This section is from the "Studio Light Incorporating The Aristo Eagle - The Artura Bulletin 1911" book, by Aristo Motto. Also see Amazon: Studio Light Incorporating The Aristo Eagle - The Artura Bulletin 1911.
The extensive use of Artura, and the fact that photographers are generally so well acquainted with Normal Iris Artura Developer has led us to further experiments as to its suitability in connection with the formula for Sepia Azo tones published in last month's Studio Light.
We find that the Normal Iris is probably even better for this purpose than the Azo formula, and that is saying a great deal. The sepia tones on Azo are better, richer and more uniform than anything ever produced on a developing paper and the use of the regular Artura developer makes the process still more simple.
Note: Do not think that because you can get good black and white prints on Azo with the Normal Iris Developer that you can in turn get Artura sepias that are satisfactory with the Azo-Hypo-Alum bath. Artura is unlike the other development papers and requires special handling to give proper sepias.
To obtain the best sepia results on Azo, the same rule applies as for black and white prints. The print must have full exposure to allow a normal development. A print under-exposed and forced in development is of a cold blue tone and produces a cold purple in the sepia toning. A print over-exposed and under-developed naturally contains too much olive tone with clogged shadows and produces a muddy sepia tone.
It is obvious then, that enough bromide should be used to produce, with normal development, a good clean olive tone. Such a print will in turn give a warm sepia tone. Too little bromide (or short exposure and forced development) will give a colder sepia - in extreme cases a purplish tone.
As the color then, of the black and white print is the most important factor in making good sepia tones, care should be taken to accurately determine the proper exposure and to properly develop without forcing.
Elon or Metol......
*Eastman Sulphite of Soda(dry)
*Eastman Carbonate of Soda (dry).........
Add one drop saturated solution Bromide of Potassium to each 2 ozs. of developer.
The print is rinsed after developing and placed in the following fixing bath, allowing not less than ten minutes for fixing:
* If crystal sodas are used, double the quantity.
Water . .......
When thoroughly dissolved, add the following hardening solution, thoroughly dissolving the chemicals one at a time in the water in the order named:
Eastman Sulphite of Soda (dry)....
Acetic Acid No. 8 (.25$ pure acid)...
Powdered Alum ....
If a large number of prints are to be toned, it is advisable to rinse them out of the fixing bath in warm water to avoid carrying a quantity of cold water into the Hypo Alum toning bath.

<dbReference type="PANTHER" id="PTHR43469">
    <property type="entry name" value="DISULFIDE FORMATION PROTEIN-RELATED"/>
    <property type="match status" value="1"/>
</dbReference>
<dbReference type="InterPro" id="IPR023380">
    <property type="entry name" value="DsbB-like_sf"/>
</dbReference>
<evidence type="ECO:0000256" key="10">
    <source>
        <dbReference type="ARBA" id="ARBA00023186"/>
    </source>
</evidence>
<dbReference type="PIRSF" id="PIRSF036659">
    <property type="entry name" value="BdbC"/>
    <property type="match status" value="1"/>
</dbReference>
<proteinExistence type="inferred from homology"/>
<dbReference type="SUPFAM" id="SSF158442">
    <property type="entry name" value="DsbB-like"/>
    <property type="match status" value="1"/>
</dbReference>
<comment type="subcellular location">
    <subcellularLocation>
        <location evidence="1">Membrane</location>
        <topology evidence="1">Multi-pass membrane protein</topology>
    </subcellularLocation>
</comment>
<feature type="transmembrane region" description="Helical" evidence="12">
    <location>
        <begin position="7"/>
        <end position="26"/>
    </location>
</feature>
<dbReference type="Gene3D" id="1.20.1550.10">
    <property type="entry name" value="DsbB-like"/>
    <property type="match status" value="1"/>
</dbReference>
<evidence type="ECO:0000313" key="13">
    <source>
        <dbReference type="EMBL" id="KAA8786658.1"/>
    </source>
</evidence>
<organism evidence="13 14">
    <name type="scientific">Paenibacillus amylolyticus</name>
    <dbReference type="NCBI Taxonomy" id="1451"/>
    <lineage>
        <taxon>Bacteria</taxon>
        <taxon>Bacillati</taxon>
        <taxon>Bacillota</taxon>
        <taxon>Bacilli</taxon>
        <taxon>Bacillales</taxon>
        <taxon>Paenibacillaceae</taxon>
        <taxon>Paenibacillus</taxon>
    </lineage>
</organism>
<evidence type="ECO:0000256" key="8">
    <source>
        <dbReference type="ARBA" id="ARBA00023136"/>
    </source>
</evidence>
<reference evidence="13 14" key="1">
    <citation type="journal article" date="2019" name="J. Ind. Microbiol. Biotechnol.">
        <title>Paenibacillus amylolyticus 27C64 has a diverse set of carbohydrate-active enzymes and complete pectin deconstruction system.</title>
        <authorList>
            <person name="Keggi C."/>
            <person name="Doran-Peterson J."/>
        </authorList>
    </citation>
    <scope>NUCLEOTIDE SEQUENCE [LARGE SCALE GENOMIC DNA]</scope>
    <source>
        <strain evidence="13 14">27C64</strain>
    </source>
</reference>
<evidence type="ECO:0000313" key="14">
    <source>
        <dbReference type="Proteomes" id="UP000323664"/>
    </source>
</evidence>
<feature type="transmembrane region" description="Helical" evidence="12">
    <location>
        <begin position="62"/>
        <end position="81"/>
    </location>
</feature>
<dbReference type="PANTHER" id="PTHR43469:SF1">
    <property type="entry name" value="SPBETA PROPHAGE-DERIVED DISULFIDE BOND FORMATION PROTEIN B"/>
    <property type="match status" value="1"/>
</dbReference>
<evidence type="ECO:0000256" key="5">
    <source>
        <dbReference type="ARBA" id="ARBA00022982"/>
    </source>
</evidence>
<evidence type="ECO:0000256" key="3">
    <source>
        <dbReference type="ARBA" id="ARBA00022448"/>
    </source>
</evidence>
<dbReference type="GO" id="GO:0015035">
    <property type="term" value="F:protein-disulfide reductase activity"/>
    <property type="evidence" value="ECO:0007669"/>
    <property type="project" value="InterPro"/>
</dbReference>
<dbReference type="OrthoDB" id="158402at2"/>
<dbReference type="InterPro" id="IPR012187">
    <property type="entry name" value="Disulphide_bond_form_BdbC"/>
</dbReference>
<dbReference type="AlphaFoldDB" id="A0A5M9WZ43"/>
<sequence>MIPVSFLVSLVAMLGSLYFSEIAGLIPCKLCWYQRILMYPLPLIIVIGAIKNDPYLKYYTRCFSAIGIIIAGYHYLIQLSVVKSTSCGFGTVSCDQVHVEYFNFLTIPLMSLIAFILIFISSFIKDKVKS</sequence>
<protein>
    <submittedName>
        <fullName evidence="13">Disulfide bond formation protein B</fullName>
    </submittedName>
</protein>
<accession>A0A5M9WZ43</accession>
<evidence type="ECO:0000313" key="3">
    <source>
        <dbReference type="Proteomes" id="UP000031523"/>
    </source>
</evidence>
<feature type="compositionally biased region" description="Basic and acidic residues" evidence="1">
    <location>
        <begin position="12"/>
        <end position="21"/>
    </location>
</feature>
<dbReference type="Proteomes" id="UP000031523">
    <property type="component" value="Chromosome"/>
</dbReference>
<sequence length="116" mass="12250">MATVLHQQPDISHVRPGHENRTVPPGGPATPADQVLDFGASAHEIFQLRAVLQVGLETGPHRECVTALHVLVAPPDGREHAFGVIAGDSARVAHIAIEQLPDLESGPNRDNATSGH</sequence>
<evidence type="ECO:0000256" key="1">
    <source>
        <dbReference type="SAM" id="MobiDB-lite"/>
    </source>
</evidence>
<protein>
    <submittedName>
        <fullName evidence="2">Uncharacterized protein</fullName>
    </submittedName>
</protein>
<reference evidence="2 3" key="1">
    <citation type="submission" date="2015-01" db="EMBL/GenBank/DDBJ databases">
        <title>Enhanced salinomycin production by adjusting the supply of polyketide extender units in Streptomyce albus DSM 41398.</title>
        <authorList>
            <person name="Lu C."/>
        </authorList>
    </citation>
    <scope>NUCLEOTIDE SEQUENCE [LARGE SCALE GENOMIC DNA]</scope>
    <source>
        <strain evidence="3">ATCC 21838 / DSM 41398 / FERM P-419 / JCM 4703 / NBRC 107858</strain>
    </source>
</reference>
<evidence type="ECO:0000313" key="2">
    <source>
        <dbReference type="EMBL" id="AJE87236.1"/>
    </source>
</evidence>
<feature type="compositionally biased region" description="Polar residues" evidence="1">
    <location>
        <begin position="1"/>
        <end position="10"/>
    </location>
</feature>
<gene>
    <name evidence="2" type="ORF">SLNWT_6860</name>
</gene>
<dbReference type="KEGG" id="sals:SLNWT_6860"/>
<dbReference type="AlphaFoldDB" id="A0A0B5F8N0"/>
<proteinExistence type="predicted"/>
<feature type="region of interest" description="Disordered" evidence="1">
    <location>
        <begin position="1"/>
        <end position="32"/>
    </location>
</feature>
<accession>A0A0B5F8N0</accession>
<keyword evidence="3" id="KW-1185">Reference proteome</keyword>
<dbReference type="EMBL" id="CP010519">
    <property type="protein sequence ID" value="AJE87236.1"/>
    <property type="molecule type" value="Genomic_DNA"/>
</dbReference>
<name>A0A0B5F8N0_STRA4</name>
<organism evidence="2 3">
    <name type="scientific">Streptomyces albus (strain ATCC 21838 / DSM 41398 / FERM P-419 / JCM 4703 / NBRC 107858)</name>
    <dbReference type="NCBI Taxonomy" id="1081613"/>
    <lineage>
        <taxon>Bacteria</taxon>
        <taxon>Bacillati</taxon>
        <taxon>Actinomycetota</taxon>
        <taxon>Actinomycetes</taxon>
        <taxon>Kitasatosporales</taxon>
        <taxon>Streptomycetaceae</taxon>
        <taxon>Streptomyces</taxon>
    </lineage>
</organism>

.Boiling water (.distilled or rain water)........
To which add Hypo ....
When dissolved add Powdered
Boil this mixture for two or three minutes. Then add 20 grains of Potassium Iodide which has been dissolved in one ounce of water. Next dissolve 20 grains of Potassium Bromide in one ounce of water and 20 grains of Silver Nitrate in one ounce of water. Pour these two together and add the mixture to the above bath while hot and it is ready for use after standing a few hours.
This bath when heated to a temperature of from 120 degrees to 130 degrees will tone prints in from 20 to 30 minutes.
Stir the bath constantly while adding the different chemicals.
The white precipitate formed in the mixing of the bath may be allowed to settle and the clear solution poured off, or it may be used as it is.
This bath may be used repeatedly and as many prints as can be conveniently handled may be placed in the bath at one time.
Prints should be stirred occasionally to insure even toning. Should any print show uneven-ness in the first stages of toning no harm is done as the toning proceeds to Sepia and stops, making it impossible to over-tone.
In washing the prints from the hot toning bath, they should be run through a change of lukewarm water and swabbed off with a tuft of soft cotton to remove any precipitated alum.
In cold water this forms a milky scum but is easily removed in the warm water.
The unprecedented demand for space from the manufacturers and exhibitors at the forthcoming Convention of the Photographers Association of New England has made it necessary for the Executive Board to change its original intention of holding the Convention at the Bridgeport Armory in September. The committee has selected Steeplechase Island, which offers an opportunity for holding a photographic exposition which the coming convention of the Association has actually developed into, and the Board is now busily preparing plans of the Island for the inspection of the members and exhibitors.
This change in plan makes it possible for the Board to assure every manufacturer as much space as he requires and an absolute equality of opportunity to display his wares. The entire Island will be taken over for the purposes of the exposition and for the first time since the days of Celeron the old time Association spirit will prevail.
I am more than gratified over the showing made by the Association thus far, and the assurances received by the Board convince me that the coming exposition will achieve a great success and will establish a new mark in convention work.
An entire building will be devoted to the display of photographs and from absolute bookings already made I can safely promise the visitors and members the greatest exhibition of photographs ever gathered in America.
Full details of the Exposition and Convention are being prepared and will be sent forward to you in due season.
J. H. Garo, Pres. P. A. of N. E.
From An Artura Iris Print By Melvin H. Sykes Chicago, Ill.